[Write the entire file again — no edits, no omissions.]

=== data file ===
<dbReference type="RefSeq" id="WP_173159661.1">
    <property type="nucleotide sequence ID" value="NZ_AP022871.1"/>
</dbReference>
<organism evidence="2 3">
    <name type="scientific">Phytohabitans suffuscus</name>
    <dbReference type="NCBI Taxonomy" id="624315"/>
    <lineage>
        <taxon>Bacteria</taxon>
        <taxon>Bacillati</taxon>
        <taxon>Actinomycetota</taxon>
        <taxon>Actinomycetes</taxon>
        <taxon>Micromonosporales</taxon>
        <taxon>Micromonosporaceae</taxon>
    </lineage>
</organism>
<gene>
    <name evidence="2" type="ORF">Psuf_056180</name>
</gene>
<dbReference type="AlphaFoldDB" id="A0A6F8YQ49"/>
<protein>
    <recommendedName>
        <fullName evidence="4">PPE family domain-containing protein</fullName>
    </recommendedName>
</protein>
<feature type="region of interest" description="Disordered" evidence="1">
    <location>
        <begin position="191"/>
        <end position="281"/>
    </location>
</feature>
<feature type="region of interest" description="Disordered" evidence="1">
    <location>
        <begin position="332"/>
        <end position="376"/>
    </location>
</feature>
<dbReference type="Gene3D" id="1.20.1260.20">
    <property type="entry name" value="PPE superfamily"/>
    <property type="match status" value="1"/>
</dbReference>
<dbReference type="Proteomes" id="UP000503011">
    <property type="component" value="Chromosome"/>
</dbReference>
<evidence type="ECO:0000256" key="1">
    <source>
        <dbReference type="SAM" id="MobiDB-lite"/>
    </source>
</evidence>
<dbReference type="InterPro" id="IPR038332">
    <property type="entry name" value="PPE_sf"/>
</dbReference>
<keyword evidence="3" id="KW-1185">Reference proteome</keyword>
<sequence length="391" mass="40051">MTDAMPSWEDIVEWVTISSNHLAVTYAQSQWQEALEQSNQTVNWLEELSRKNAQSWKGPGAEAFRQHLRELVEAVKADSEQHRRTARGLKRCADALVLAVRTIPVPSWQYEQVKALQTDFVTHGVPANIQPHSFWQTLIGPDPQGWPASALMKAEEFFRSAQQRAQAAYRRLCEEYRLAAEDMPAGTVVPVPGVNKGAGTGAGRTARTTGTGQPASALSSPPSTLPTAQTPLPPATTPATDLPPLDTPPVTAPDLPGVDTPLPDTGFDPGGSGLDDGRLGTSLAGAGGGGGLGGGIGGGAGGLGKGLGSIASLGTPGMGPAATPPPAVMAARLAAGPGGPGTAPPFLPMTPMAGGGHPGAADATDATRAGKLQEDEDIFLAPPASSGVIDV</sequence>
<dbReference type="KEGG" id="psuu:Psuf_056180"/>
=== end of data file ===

<dbReference type="RefSeq" id="WP_173159661.1">
    <property type="nucleotide sequence ID" value="NZ_AP022871.1"/>
</dbReference>
<organism evidence="2 3">
    <name type="scientific">Phytohabitans suffuscus</name>
    <dbReference type="NCBI Taxonomy" id="624315"/>
    <lineage>
        <taxon>Bacteria</taxon>
        <taxon>Bacillati</taxon>
        <taxon>Actinomycetota</taxon>
        <taxon>Actinomycetes</taxon>
        <taxon>Micromonosporales</taxon>
        <taxon>Micromonosporaceae</taxon>
    </lineage>
</organism>
<gene>
    <name evidence="2" type="ORF">Psuf_056180</name>
</gene>
<dbReference type="AlphaFoldDB" id="A0A6F8YQ49"/>
<protein>
    <recommendedName>
        <fullName evidence="4">PPE family domain-containing protein</fullName>
    </recommendedName>
</protein>
<feature type="region of interest" description="Disordered" evidence="1">
    <location>
        <begin position="191"/>
        <end position="281"/>
    </location>
</feature>
<feature type="region of interest" description="Disordered" evidence="1">
    <location>
        <begin position="332"/>
        <end position="376"/>
    </location>
</feature>
<dbReference type="Gene3D" id="1.20.1260.20">
    <property type="entry name" value="PPE superfamily"/>
    <property type="match status" value="1"/>
</dbReference>
<dbReference type="Proteomes" id="UP000503011">
    <property type="component" value="Chromosome"/>
</dbReference>
<evidence type="ECO:0000256" key="1">
    <source>
        <dbReference type="SAM" id="MobiDB-lite"/>
    </source>
</evidence>
<dbReference type="InterPro" id="IPR038332">
    <property type="entry name" value="PPE_sf"/>
</dbReference>
<keyword evidence="3" id="KW-1185">Reference proteome</keyword>
<sequence length="391" mass="40051">MTDAMPSWEDIVEWVTISSNHLAVTYAQSQWQEALEQSNQTVNWLEELSRKNAQSWKGPGAEAFRQHLRELVEAVKADSEQHRRTARGLKRCADALVLAVRTIPVPSWQYEQVKALQTDFVTHGVPANIQPHSFWQTLIGPDPQGWPASALMKAEEFFRSAQQRAQAAYRRLCEEYRLAAEDMPAGTVVPVPGVNKGAGTGAGRTARTTGTGQPASALSSPPSTLPTAQTPLPPATTPATDLPPLDTPPVTAPDLPGVDTPLPDTGFDPGGSGLDDGRLGTSLAGAGGGGGLGGGIGGGAGGLGKGLGSIASLGTPGMGPAATPPPAVMAARLAAGPGGPGTAPPFLPMTPMAGGGHPGAADATDATRAGKLQEDEDIFLAPPASSGVIDV</sequence>
<dbReference type="KEGG" id="psuu:Psuf_056180"/>